Editor's note: This post is part of the ATTC Network's "Embracing Change" series.
The work to curb the impact of opioid use disorder and other forms of addiction is diverse and expansive. However, one fundamental portion of the effort comes via Recovery Community Organizations (RCOs), which deliver needed recovery support services to community members from historically marginalized, underserved communities.
On October 5, 2021, an array of addiction and recovery support professionals and representatives from four of the premier RCOs in Massachusetts and Connecticut joined for an event designed to spur innovative collaboration. The Diversity Inclusion Project Showcase (DIPS): Promoting Recovery-Oriented Organizations, co-hosted by the Substance Abuse and Mental Health Services Administration (SAMHSA) and the New England Addiction Technology Transfer Center (ATTC), was conceived as a platform to facilitate collaborations between RCOs serving historically marginalized communities, state leaders, policy makers, purveyors of technical assistance, and funders. The virtual meeting had an audience of more than 100 participants.
Among the first to address the audience was Dr. Haner Hernandez, Senior Trainer for the New England ATTC. He established the tone of profound, personal connection that he and his colleagues have with their work. Hernandez noted the importance of RCOs, quoting renowned recovery expert William White, saying, “‘Recovery can be initiated in treatment, but recovery happens in community.’”
|Dr. Haner Hernandez|
The first two RCO representatives to speak were Louray Barton, Recovery Coach and Peer Specialist at STEPRox Recovery CenterEfrain Baez, Director of Stairway to Recovery. Barton emphasized the engagement and enthusiasm of STEPRox’s community members.
Baez discussed Stairway’s strides in offering an array of support services, as well as its enduring struggles and needs for support with obtaining adequate resources such as housing and multilingual health professionals.
Dr. Sara Becker, Director of the New England ATTC, spoke briefly about its mission and commitment to RCOs.
“We work to foster regional and national connections among diverse stakeholders,” she said.
Following Becker was Michele Stewart-Copes, Senior Trainer at New England ATTC. “To me, the opposite of addiction is connection,” Stewart-Copes said.
The next two CBO representatives to speak were Dr. Marie Spivey, Administrative Coordinator for Recovery Support Services, and Pastor Dana Smith, Director of New Life Ministries II. Each spoke about their RCO’s services, successes, and ongoing challenges.
“The Recovery Support Services is the first of this corporation (The Spott Unlimited Inc., a nonprofit service created by the Spottswood African Methodist Episcopal Zion Church in Connecticut) to launch a supportive program which is led by a recovery coach and eight to 10 recovery support assistants who are committed to work with individuals to help them find a pathway of recovery…”, Spivey said.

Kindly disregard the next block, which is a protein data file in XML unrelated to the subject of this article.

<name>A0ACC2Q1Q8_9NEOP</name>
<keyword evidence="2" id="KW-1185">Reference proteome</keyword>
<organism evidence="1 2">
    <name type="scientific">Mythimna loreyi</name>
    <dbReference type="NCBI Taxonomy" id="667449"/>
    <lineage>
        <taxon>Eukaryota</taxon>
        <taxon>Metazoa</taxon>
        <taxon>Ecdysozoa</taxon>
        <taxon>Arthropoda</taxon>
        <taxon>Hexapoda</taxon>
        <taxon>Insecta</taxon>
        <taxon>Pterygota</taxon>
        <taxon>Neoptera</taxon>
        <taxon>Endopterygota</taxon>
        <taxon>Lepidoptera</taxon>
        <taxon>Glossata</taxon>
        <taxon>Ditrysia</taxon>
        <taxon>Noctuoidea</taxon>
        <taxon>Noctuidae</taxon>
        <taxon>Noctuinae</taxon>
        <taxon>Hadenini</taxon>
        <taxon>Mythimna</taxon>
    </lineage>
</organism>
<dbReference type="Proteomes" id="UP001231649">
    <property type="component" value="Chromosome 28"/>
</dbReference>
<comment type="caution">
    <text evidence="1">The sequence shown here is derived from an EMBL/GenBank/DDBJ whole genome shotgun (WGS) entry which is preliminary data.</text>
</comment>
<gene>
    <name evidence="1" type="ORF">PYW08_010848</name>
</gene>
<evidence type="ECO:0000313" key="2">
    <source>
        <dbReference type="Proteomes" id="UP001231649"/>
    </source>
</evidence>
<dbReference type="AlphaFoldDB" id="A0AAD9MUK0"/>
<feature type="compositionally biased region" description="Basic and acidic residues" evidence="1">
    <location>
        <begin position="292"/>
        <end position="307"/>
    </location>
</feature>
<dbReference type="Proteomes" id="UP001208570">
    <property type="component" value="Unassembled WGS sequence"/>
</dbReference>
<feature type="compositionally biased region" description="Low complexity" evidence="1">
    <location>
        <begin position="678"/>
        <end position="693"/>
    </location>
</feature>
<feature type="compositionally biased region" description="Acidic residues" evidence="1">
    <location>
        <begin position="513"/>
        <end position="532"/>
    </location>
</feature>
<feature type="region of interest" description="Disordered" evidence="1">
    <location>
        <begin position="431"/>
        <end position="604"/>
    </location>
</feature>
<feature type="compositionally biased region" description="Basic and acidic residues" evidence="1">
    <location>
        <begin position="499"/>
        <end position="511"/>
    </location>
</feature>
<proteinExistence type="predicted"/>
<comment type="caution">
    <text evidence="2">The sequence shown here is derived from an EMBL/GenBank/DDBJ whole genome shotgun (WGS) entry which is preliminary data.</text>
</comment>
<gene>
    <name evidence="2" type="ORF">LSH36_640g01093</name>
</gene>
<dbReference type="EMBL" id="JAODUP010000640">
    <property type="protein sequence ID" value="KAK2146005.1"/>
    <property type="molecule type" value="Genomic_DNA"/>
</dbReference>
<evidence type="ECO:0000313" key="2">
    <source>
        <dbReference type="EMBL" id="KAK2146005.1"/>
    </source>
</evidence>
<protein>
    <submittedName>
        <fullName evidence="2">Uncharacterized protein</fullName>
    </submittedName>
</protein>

Smith followed her, saying, “Recovery is not a cookie-cutter kind of thing…All of us could be in the same accident, but it’s going to affect each of us differently.”
The DIPS Showcase, hosted by the New England ATTC and sponsored by SAMHSA, succeeded in highlighting the work of Massachusetts and Connecticut RCOs.
“(Community health workers) have been the unsung heroes of the pandemic, never giving up on their respective missions to save lives and lift up families,” said Nancy Navarretta, acting Commissioner of the Connecticut Department of Mental Health and Addiction Services.
Deidre Calvert, Director of the Bureau of Substance Addiction Services at the Massachusetts Department of Public Health, also recorded a personal message of gratitude for the leadership of StepRox, Stairway to Recovery, and other RCOs in her state.
“I would like to express the Commonwealth’s sincere appreciation for all of you who’ve been on the frontlines saving lives every day,” she said.
Having only introduced a few of the myriad of RCOs serving the 6-state region, the New England ATTC has plans to present similar showcase events in the future.
Encouragingly, collaborations have already occurred since the October 2021 showcase. In 2022, New Life Ministries II reached out to the New England ATTC to request intensive technical assistance to help members of the clergy learn and infuse harm reduction principles into the church community. Among the results of the collaboration were a harm reduction training workshop, production and analysis of graphic messaging, and iterative development of innovative recovery tools. The New England ATTC and New Life Ministries II are now partnering to develop a train-the-trainer curriculum focused on harm reduction in faith-based communities.
For agencies interested in participating in future showcase events, or in proposing any partnerships, please contact the New England ATTC at firstname.lastname@example.org.
A native of Varnville, SC, Levell Williams considers himself a product of faith, family, and community. He gained his BA in Mass Communication from Tougaloo College in 2021. Levell is a Health Equity Scholar at the Brown University School of Public Health and is pursuing a Master’s in Public Health focused on science communication.
Dr. Kelli Scott is a clinical psychologist and Assistant Professor at the Brown University School of Public Health. Dr. Scott serves as the Evaluation Director for the New England ATTC, and works to assess the impact of ATTC training and technical assistance initiatives throughout the New England region.